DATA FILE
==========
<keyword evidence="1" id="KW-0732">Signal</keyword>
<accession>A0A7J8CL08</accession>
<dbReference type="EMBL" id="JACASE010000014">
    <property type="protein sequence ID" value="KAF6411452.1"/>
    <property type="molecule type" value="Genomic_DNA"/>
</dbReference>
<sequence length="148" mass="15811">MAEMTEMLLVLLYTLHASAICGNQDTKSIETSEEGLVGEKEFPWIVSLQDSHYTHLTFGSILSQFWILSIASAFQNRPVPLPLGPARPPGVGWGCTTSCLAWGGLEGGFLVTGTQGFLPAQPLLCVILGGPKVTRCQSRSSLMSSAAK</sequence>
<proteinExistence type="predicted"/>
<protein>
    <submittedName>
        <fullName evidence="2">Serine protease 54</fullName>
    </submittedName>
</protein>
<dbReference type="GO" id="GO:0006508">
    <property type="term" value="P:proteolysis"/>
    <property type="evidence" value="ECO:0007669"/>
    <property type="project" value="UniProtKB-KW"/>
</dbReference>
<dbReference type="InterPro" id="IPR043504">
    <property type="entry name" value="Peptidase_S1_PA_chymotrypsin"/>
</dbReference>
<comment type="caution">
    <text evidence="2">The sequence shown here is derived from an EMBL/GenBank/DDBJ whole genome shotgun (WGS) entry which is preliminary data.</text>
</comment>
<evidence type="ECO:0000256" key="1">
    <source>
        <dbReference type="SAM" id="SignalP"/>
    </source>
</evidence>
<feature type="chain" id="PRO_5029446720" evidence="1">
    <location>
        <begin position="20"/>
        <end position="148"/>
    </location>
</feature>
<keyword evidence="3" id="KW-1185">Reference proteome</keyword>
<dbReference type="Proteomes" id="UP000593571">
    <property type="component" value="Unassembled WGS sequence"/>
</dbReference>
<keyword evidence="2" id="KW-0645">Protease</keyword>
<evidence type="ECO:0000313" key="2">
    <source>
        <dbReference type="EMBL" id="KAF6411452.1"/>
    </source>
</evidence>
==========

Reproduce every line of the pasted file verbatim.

<keyword evidence="1" id="KW-0732">Signal</keyword>
<accession>A0A7J8CL08</accession>
<dbReference type="EMBL" id="JACASE010000014">
    <property type="protein sequence ID" value="KAF6411452.1"/>
    <property type="molecule type" value="Genomic_DNA"/>
</dbReference>
<sequence length="148" mass="15811">MAEMTEMLLVLLYTLHASAICGNQDTKSIETSEEGLVGEKEFPWIVSLQDSHYTHLTFGSILSQFWILSIASAFQNRPVPLPLGPARPPGVGWGCTTSCLAWGGLEGGFLVTGTQGFLPAQPLLCVILGGPKVTRCQSRSSLMSSAAK</sequence>
<proteinExistence type="predicted"/>
<protein>
    <submittedName>
        <fullName evidence="2">Serine protease 54</fullName>
    </submittedName>
</protein>
<dbReference type="GO" id="GO:0006508">
    <property type="term" value="P:proteolysis"/>
    <property type="evidence" value="ECO:0007669"/>
    <property type="project" value="UniProtKB-KW"/>
</dbReference>
<dbReference type="InterPro" id="IPR043504">
    <property type="entry name" value="Peptidase_S1_PA_chymotrypsin"/>
</dbReference>
<comment type="caution">
    <text evidence="2">The sequence shown here is derived from an EMBL/GenBank/DDBJ whole genome shotgun (WGS) entry which is preliminary data.</text>
</comment>
<evidence type="ECO:0000256" key="1">
    <source>
        <dbReference type="SAM" id="SignalP"/>
    </source>
</evidence>
<feature type="chain" id="PRO_5029446720" evidence="1">
    <location>
        <begin position="20"/>
        <end position="148"/>
    </location>
</feature>
<keyword evidence="3" id="KW-1185">Reference proteome</keyword>
<dbReference type="Proteomes" id="UP000593571">
    <property type="component" value="Unassembled WGS sequence"/>
</dbReference>
<keyword evidence="2" id="KW-0645">Protease</keyword>
<evidence type="ECO:0000313" key="2">
    <source>
        <dbReference type="EMBL" id="KAF6411452.1"/>
    </source>
</evidence>